By Stephanie Ciccarelli
August 21, 2008
This portion of the workshop focused on audiobook narration. Each person in the class picked an excerpt that was a paragraph or so in length to read from, rehearsed independently, and then had the privilege of being directed and recorded in the booth by Pat Fraley.
There were some exciting performances, a few surprise interpretations and plenty of beautiful artistry.
I wrote this article about audiobook narration in general mixed with some tips from Pat Fraley and hope that these observations provide some insight for you.
This workshop was very enlightening and really gave us all a glimpse into each person's narrative preferences and style.
Something that Pat focused on was the contract that the narrator makes with the listener at the beginning of the audiobook. The contract is to suspend their disbelief and bring the listener with the narrator on the journey.
Suspending one's disbelief means that although the listener is quite aware that the narrator is only telling a story, no matter how fantastical, they decide to put that fact in the back of their mind to enjoy the show, suspending their disbelief in order to be entertained and embrace the narrator's world and a different reality as intended by the author.
If a narrator goes for "big drama", falters or slips in and out of character, the listener will notice and lose faith in the narrator which breaks the suspension of disbelief.
By maintaining your presence and keeping to the contract, narrators will be able to keep the listener with them and earn their trust.
Narrating audiobooks is a marathon that requires the ultimate balancing act of artistic and technical endurance coupled with the ability to continuously suspend the audiences' disbelief.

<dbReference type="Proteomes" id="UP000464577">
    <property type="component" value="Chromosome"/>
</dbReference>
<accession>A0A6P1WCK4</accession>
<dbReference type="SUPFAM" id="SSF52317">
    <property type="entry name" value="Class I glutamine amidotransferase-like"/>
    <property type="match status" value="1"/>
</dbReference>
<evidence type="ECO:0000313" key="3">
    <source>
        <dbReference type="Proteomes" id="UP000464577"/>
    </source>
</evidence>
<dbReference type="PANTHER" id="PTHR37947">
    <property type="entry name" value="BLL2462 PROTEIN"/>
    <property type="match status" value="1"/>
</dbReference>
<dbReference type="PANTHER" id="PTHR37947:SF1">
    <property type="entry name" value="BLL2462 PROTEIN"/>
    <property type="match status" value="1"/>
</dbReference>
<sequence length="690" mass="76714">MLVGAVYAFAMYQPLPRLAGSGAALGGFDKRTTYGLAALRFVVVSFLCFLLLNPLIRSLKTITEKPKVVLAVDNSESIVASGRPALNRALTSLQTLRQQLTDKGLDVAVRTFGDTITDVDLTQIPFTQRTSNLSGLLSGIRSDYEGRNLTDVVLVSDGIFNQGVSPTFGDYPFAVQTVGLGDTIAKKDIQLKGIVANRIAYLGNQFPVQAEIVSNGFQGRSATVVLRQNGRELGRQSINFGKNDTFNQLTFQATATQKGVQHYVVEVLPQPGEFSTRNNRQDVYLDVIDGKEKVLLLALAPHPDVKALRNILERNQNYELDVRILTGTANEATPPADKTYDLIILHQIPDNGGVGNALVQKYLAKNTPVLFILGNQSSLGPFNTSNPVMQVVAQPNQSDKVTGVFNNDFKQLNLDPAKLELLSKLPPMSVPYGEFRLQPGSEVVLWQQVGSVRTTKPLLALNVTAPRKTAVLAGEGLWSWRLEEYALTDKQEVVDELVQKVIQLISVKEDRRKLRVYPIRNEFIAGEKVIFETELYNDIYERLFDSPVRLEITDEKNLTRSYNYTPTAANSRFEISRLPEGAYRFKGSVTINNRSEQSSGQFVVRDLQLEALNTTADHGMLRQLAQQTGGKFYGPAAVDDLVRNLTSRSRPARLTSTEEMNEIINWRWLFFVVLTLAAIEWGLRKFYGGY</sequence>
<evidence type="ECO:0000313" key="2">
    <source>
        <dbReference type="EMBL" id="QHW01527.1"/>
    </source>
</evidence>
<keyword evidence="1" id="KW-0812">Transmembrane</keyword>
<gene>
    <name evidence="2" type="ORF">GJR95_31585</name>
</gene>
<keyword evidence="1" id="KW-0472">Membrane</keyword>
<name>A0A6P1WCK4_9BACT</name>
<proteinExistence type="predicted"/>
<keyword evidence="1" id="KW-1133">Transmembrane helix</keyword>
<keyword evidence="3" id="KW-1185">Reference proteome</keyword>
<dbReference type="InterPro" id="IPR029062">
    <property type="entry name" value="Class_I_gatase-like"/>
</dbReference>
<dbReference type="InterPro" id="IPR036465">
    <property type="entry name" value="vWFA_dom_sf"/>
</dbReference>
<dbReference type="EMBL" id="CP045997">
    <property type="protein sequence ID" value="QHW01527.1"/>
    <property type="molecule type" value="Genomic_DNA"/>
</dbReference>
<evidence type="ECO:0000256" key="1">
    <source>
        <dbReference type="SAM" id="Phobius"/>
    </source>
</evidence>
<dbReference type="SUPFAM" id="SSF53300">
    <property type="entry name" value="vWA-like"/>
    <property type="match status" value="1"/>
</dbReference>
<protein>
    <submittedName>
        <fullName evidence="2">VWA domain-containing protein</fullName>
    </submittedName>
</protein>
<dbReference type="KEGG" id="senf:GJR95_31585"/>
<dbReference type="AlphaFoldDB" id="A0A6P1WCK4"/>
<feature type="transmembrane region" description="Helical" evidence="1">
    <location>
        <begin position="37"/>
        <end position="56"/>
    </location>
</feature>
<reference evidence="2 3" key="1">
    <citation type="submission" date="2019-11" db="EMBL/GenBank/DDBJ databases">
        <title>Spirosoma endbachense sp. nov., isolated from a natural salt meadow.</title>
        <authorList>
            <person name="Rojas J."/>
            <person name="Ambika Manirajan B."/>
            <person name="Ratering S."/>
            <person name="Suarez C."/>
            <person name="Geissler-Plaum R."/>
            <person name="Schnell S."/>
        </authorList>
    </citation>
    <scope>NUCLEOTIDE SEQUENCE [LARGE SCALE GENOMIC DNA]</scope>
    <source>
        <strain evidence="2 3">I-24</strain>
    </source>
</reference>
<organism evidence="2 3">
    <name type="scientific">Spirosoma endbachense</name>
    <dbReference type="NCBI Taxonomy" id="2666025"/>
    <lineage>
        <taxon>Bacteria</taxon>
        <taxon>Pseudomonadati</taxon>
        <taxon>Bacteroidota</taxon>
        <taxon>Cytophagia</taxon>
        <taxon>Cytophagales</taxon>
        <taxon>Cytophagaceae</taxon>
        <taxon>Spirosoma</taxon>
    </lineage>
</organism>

1. Engage the listener
2. Make and keep a contract with the listener to suspend their disbelief
3. Give a consistent performance
4. Have intuitive timing
5. Develop multiple convincing and separate character voices
6. Be an authentic narrator with an independent voice
7. Interpret the author's intent
8. Transport the listener to a different time and place
9. Maintain a solid presence
10. Bring the story to life
When those criteria are met, you'll feel great about your work and can also be assured that your audience will connect with the story, relate to the characters and have full confidence in the narrator's (ultimately, your) ability to captivate, amuse and delight.
When you are recording an audiobook demo, make sure that there is no sound and no production behind your narration. Keep the sound nice and clean.
One of the best things you can do to connect with people for work in audiobooks is networking with audiobook publishers. Some people find that the APA (Audio Publishers Association) is a good place to start for serious narrators looking for audiobook narration opportunities.
Â©iStockphoto.com/VikaValterRelated Topics: APA, Audio Publishers Association, audiobooks, booth, how to, narration, narrator, Pat Fraley, voice acting
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